What's interesting is that in the campaign, out in the depths of space, the Explorator can do these sorts of things. In a Dark Heresy or Deathwatch game, innovating or inventing would be strictly prohibited. That said, I suppose that a tech-priest could always "rediscover" old technology.

So here's what he came up with:

Gear Shriek

Class: Thrown; Range: SBx3; Damage: Special; Pen: 0; Special: Blast (2)

Upon detonating near a technological device, roll 1d10


1 grenade fails, no effect

2-3 machine spirits confused - device is unreliable/operates erratically

4-5 machine spirits panicked - device operates continuously on current settings for 5-10 rounds

6-7 machine spirits frightened - device very difficult to use or control, -20 to -40 on rolls

8 machine spirits scared - device locks and will not activate for 5-10 rounds - this is the *intended* result

9 machine spirits maddened – device continuously one and rate/speed of operation increases and at the end of operation, the device is damaged or destroyed; machine spirit may be permanently affected (GM's discretion)

10 spectacular/bizarre event, GM's discretion

Sunday, October 10, 2010

Eleventh Session - The Domino Effect

One of the most fun aspects of a game is when it takes on a life of its own for me. The point or points in which I have completely let go of the reins and am only reacting to what the players do is pretty much the high point of any campaign that I run.

While that has certainly happened many times in this current campaign, it certainly started a large chain of events in the Eleventh Session.

Quick recap - The Explorers were at a ritual Foretelling, conducted by the Witch of Footfall. In the middle of it, Footfall is attacked by a Chaos fleet.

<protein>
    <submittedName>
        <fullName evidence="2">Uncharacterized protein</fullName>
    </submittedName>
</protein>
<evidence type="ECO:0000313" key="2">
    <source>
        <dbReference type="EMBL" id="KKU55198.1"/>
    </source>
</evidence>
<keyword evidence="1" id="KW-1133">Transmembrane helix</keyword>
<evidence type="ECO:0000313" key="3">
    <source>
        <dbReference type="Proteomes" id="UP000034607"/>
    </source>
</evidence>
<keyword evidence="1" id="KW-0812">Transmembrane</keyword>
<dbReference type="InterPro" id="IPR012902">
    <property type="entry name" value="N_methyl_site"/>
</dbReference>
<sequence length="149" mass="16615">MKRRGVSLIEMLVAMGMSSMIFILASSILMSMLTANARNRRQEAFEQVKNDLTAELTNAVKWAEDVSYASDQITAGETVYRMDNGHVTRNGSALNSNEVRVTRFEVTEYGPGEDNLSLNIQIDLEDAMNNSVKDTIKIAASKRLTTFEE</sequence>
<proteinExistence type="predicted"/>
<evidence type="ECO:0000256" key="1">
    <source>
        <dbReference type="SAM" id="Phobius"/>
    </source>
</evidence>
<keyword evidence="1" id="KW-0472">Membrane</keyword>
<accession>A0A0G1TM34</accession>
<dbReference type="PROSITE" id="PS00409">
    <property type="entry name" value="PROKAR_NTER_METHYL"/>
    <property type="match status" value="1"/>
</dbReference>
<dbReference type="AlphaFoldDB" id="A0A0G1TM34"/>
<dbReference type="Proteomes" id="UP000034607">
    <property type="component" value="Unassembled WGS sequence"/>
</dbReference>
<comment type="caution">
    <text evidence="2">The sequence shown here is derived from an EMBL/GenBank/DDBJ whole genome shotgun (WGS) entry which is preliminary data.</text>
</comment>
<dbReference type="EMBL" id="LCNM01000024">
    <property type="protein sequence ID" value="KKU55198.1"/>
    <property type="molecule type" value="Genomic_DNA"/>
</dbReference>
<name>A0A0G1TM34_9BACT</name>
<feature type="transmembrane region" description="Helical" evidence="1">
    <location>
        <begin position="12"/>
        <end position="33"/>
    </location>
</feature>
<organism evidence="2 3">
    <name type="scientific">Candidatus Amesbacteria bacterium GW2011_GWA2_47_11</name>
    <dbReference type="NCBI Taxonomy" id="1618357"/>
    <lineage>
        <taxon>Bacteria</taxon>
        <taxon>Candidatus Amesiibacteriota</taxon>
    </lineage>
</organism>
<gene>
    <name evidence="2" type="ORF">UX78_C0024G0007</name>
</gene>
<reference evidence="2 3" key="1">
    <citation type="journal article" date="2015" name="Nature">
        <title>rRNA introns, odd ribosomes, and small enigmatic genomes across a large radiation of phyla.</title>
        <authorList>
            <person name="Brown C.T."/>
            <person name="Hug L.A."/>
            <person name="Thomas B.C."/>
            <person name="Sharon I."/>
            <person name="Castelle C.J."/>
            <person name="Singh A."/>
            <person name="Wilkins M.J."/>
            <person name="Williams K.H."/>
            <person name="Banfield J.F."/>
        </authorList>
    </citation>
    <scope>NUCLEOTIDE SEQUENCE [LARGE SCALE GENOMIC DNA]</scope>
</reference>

The session was planned as a series of large set-pieces.
  • Set-piece 1 was a fire-fight with some pirates, who were using the chaos of the moment to hopefully reap vengeance on some of the Explorers.
  • Set-piece 2 was a scramble across suspension bridges to a shuttle craft so they they could escape, all the while being fired upon by a flyer.
  • Set-piece 3 was a space-battle as the PCs tried to escape Footfall.
In our current game, three of our player characters are interconnected. The Explorator, Void Master and new Astropath all chose Press Ganged as their Trail and Travail. All three of them chose to have been prisoners aboard the same pirate ship. While on board, all three of them staged a mass riot and escape, breaking free from their servitude and linking all three of them. However, I noted that this didn't really provoke much roleplay when the session were actually under way. And that's because while this past was written into their backstory, they didn't really experience it.

So, I threw them a softball and see where they went with it. A had the very same pirate crew that captured them show up at Footfall. During a sudden attack on Footfall, the pirate crew made their way towards the party, hoping to settle some old scores.

That's when the PCs stepped in. The Explorers' battle-psyker took control of the pirate captain's mind because the pirate captain happen to be at the Fortelling alone (a requirement for attendance). With no one else to note what was going on, the pirate captain started marching around with the Explorers and barking sudden commandments to his fleet.

However, the rules for mind control in Rogue Trader being what they are, this was no charm person or dominate person spell. You can only control someone's body like a puppet (making it look unnatural) or issue them short commands. All of which made the pirate crew was suspicious. Making them extra-aggressive.

How it went:
Set-piece 1
Of course, who do the pirates fire on? Not the battle-psyker, but the ship's new Astropath, who they bore a grudge against anyway. Obviously, he was the one who was controlling their captain's mind, right? After being fired upon by a melta-gun, the ships new Astropath's arm was mostly melted, due to Wound damage. Not good.